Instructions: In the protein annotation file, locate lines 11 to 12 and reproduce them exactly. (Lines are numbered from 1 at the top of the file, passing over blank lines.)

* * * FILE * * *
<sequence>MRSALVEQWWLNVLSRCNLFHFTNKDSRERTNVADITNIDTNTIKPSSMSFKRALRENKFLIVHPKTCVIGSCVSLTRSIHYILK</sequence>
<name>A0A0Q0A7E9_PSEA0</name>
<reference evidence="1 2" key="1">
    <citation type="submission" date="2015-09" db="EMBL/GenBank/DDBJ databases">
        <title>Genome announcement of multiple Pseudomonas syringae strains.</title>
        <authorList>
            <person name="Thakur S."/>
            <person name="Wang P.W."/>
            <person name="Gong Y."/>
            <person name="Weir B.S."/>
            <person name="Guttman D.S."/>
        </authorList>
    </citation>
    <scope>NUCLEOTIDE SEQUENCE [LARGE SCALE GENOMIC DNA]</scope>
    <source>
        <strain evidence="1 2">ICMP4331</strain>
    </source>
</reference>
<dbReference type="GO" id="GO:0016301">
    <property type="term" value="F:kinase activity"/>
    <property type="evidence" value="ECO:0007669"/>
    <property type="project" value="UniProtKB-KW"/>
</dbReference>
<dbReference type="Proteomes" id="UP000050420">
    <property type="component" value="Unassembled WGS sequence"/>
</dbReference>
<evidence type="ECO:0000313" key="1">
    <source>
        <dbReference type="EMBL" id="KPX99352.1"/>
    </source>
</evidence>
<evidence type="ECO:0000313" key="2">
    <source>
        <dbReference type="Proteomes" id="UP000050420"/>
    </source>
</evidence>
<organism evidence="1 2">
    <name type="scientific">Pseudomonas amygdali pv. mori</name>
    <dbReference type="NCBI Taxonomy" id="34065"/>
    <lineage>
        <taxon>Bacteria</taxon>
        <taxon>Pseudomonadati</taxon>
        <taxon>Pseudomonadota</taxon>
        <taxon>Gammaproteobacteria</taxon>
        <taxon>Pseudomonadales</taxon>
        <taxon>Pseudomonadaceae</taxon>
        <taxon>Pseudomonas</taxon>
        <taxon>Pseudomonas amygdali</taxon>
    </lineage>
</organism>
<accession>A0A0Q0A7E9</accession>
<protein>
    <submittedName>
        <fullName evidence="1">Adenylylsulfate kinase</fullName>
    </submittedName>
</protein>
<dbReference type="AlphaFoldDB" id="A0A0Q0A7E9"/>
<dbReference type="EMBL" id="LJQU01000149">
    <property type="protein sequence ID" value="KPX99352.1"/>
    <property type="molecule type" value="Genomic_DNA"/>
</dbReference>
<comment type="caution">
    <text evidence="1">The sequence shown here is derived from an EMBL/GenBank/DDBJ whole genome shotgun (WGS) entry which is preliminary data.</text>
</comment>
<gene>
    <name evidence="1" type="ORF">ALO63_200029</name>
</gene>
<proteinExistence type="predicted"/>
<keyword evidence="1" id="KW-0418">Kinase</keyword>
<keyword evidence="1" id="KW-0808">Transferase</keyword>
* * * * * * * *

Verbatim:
            <person name="Guttman D.S."/>
        </authorList>